Biodiversity needs more than just unwanted leftovers

28 02 2014

calm oceanThe real measure of conservation progress, on land or in the sea, is how much biodiversity we save from threatening processes.

A new paper co-authored by Memorial University’s Dr Rodolphe Devillers and an international group of researchers argues that established global marine protected areas are too often a case of all show with no substance and do not adequately protect the most vulnerable areas of the world’s oceans.

“There is a big pressure internationally to expand global MPA coverage from around 3 % of the oceans to 10 %, resulting in a race from countries to protect large and often unused portions of their territorial waters for a minimal political cost,” said Mr. Devillers. “Marine protected areas are the cornerstone of marine conservation, but we are asking whether picking low-hanging fruit really makes a difference in the long-term, or if smaller areas currently under threat should be protected before, or at the same time as, those larger areas that are relatively inaccessible and therefore less used by people.

“We need to stop measuring conservation success in terms of square kilometres,” he added. “The real measure of conservation progress, on land or in the sea, is how much biodiversity we save from threatening processes. Metrics such as square kilometres or percentages of jurisdictions are notoriously unreliable in telling us about the true purpose of protected areas.” Read the rest of this entry »

Are we speaking the same ecological language?

24 02 2014

group communicationThe simple answer to that question is ‘no bloody way’.

In the last few days a paper we’ve been working on for years has just appeared online, and lead author Salvador Herrando-Pérez (no stranger to has put together a beautiful little post about why we think it’s so important. If heeded, our suggestions could transform ecology and place it on the scientific pedestal it deserves to occupy.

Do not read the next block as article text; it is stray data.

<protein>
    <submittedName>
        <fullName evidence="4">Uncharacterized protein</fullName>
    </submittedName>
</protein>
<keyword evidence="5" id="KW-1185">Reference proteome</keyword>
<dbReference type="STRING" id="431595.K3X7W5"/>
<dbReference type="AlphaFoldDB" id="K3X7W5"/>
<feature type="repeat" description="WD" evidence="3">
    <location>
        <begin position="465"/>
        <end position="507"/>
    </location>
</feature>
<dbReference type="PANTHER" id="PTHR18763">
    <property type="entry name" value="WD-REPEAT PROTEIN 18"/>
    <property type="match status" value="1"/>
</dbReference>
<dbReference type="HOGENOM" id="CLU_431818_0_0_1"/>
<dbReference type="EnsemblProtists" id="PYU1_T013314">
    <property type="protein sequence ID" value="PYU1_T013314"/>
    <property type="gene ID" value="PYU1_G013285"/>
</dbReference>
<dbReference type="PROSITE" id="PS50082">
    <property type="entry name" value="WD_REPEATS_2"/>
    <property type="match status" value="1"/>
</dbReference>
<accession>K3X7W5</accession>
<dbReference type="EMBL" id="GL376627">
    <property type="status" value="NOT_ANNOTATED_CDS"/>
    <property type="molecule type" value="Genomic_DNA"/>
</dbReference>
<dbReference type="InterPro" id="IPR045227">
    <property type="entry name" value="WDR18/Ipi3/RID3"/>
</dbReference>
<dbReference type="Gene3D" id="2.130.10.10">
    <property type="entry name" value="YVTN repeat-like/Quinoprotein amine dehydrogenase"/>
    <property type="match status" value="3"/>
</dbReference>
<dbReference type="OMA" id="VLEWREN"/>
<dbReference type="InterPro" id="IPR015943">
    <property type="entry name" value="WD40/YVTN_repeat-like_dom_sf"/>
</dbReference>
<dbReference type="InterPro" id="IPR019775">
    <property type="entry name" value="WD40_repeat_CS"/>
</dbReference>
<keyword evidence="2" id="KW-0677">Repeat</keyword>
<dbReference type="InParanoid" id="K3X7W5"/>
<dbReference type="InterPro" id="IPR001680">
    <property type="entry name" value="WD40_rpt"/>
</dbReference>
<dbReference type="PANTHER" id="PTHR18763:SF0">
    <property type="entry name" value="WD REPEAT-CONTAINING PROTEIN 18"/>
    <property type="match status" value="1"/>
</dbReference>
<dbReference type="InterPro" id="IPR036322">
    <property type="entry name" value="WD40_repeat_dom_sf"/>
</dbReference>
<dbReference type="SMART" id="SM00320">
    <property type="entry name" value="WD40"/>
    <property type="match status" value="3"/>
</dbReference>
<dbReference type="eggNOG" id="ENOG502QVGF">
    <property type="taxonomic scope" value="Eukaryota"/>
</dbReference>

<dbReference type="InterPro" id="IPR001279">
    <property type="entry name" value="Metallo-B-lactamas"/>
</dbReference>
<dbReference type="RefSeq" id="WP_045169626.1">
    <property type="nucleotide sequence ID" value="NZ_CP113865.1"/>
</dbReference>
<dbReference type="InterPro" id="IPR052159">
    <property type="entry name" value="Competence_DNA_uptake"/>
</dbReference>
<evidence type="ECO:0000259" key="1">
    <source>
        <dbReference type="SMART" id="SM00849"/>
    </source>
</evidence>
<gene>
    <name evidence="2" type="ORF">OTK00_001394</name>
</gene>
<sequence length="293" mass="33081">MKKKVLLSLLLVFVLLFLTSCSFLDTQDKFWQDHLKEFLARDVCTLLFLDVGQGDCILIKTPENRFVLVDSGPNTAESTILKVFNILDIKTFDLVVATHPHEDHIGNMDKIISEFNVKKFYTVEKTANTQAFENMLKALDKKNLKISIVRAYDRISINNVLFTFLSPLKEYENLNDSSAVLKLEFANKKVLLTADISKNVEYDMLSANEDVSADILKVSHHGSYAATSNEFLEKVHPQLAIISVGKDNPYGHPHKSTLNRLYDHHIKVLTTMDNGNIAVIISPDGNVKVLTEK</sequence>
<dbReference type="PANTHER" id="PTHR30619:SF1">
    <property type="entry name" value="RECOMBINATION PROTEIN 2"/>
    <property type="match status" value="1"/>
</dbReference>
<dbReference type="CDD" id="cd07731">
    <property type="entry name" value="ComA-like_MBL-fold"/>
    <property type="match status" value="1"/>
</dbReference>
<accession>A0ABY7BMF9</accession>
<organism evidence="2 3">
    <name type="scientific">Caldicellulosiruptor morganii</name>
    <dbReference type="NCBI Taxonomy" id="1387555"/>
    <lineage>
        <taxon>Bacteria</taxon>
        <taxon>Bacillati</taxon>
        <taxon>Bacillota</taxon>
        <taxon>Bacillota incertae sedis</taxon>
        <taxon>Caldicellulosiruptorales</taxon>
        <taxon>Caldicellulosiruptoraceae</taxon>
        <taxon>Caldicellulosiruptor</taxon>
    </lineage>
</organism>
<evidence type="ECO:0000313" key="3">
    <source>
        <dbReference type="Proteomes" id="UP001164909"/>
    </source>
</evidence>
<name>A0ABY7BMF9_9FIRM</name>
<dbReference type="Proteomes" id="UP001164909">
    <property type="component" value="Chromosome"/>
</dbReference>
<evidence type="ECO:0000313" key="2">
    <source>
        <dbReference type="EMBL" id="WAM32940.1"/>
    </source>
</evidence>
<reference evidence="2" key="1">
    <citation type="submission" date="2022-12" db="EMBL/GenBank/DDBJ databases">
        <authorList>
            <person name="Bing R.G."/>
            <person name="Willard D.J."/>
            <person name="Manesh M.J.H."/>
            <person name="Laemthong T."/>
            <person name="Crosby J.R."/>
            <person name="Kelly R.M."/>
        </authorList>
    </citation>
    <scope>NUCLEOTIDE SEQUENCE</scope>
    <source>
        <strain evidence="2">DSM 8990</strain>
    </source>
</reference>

The ecological literature can sound like a multilingual chorus when authors ignore the genesis of ecological concepts and terms in their publications under the terminologically lenient editorial policy of ecological journals. As a first step towards regulating this situation, we have just proposed the bases of a convention of ecological nomenclature (1) as a substantial element of ecological synthesis. Below we expose the rationale of this proposal, and summarise the elements of the convention.

In the 2000s, I spent quite a bit of time writing stories and doing storytelling performance. I have always had a passion for words, and was able to entertain this passion in the confines of science when in 2007 I embarked on a PhD with the goal of doing a conceptual and macro ecological revision of the once-upon-a-time controversial concept of density dependence (DD). It took me several months of reading to realise that many of the problems I then experienced to understand the literature were caused by a formidable jargon comprising > 50 terms for naming only 4 DD types, and many associated concepts in population dynamics (like boundedness, determination, limitation, persistence, regulation, spreading the risk, stabilisation, vagueness). After four years of further readings (and four manuscript rejections along the way), that realisation turned into a paper (2) in which we (including Corey, Barry Brook and Steven Delean as partners in crime) showed that DD jargon has thrived not only because terminology tracks and genuinely expands in response to conceptual development and refinement (e.g., 3 for Allee effects), but many population ecologists work/ed isolated within their areas of expertise, and use/d words to express opinion more often than facts – for example see references 4 and 5, or the (classic and sometimes indigestible) exchanges between Alexander Nicholson and Herbert Andrewartha (6-9).